— In the past two games, Washington has committed 21 and 15 turnovers, which is a cause for concern.
— Romar said: “We know how to do it, we just need to get back to it.”
— On Abdul Gaddy, Romar noted the senior point guard struggled shooting in three games prior to last week’s road trip. Against OSU, he was 6 of 12 for 14 points. Against Oregon, he was 4 of 7 for 13 points. “He’s starting to regain his touch,” Romar said. “Let’s hope that trend continues.”
— Romar also noted when Gaddy scores, he tends to have high turnovers games. He had three against OSU and five versus Oregon.
— UW had problems handling Oregon’s defense. Romar described the difference between applying pressure and using a press. He said: “Pressure is what we try to do. When we’ve been really good at it, we would start games out where the scores would literally be 19-2 because teams aren’t able to run their offense because you’re on top of the passing lane. You’re on top of your man. They can’t pass to anyone. While that’s going on, you’re applying a lot of pressure on the basketball. That can make it tough for a team to try to get into offense. That’s pressure basketball and that’s what they were attempting to do with us.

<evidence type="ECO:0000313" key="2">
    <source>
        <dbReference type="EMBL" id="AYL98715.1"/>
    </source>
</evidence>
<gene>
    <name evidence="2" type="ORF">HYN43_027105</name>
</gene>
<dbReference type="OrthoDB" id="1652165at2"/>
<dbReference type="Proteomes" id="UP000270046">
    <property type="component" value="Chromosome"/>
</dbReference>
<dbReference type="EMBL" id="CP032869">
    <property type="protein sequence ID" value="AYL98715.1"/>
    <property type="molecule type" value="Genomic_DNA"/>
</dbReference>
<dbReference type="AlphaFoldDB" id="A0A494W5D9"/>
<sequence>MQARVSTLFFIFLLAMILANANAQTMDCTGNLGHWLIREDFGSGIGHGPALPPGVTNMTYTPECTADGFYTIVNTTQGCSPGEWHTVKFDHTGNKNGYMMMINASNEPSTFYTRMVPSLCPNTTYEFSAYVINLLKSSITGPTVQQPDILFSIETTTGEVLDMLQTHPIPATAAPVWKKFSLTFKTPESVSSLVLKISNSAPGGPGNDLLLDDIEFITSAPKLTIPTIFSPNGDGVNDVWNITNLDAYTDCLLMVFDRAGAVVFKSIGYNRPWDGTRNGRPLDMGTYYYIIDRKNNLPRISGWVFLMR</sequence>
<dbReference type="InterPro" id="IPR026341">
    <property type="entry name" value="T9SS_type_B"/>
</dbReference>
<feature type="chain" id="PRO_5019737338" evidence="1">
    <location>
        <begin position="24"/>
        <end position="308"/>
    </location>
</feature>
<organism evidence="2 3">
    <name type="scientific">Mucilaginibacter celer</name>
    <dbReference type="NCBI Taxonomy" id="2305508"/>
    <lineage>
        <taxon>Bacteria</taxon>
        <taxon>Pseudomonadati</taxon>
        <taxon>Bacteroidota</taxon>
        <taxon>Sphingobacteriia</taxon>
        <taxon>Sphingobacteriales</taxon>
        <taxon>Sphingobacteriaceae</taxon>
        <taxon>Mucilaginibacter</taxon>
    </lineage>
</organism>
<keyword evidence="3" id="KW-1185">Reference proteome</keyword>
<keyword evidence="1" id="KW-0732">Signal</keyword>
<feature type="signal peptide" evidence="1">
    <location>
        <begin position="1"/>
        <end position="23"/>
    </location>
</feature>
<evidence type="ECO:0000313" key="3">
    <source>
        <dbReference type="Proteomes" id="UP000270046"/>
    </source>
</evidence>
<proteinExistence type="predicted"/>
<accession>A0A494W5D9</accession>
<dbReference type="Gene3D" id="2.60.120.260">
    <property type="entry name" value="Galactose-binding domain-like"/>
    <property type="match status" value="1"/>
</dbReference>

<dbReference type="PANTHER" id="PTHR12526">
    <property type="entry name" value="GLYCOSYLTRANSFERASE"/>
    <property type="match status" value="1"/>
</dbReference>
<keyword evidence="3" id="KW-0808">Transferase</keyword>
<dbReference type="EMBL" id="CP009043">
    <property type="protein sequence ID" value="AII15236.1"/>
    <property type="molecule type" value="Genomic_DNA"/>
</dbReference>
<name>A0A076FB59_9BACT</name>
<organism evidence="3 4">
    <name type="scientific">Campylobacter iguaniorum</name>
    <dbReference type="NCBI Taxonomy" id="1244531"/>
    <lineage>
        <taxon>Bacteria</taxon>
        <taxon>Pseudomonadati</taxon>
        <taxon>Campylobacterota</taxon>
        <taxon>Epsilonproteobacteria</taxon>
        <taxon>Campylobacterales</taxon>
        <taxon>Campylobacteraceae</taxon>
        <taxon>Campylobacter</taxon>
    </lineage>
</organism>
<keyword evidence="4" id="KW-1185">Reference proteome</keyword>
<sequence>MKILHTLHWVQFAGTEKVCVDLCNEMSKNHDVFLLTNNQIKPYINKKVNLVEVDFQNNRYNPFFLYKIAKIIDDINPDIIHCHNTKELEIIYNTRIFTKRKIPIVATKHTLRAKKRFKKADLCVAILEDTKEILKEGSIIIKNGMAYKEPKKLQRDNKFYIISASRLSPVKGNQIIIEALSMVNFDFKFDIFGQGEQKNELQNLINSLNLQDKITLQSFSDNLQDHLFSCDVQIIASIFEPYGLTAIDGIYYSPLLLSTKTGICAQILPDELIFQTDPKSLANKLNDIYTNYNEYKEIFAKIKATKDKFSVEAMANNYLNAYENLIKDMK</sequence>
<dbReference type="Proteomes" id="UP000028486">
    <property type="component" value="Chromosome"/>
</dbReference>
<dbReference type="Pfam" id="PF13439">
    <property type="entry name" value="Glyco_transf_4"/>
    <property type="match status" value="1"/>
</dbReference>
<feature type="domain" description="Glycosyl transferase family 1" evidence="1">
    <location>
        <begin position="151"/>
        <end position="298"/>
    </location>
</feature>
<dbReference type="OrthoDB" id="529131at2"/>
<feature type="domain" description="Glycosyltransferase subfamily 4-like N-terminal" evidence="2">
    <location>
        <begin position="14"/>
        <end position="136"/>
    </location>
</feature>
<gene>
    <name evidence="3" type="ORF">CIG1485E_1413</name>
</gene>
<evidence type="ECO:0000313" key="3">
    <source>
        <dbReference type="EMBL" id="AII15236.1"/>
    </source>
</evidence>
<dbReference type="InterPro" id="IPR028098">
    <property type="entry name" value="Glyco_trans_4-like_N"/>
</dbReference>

“In the second half, they went into a full-court press. They had the 3/4-court press with the 1-2-1-1 where they try to slow the ball up and they’re not really trying to steal it. But where they hurt us was with the (inaudible) where they pick you up full court and try to trap you in the corner and get you to turn it over. It’s something we faced against with several teams. Seattle U did it almost the entire game and we handled it pretty good. But in this particular time. There was one missed/bad pass and they scored off of it. The next time, we couldn’t get the ball inbound. But that’s the difference between pressure and the press.”
— Romar said: “I don’t think we controlled the game at any point. They probably felt that they controlled the game more than we did. … It was one of those, whoever decided to defend was going to win the game.”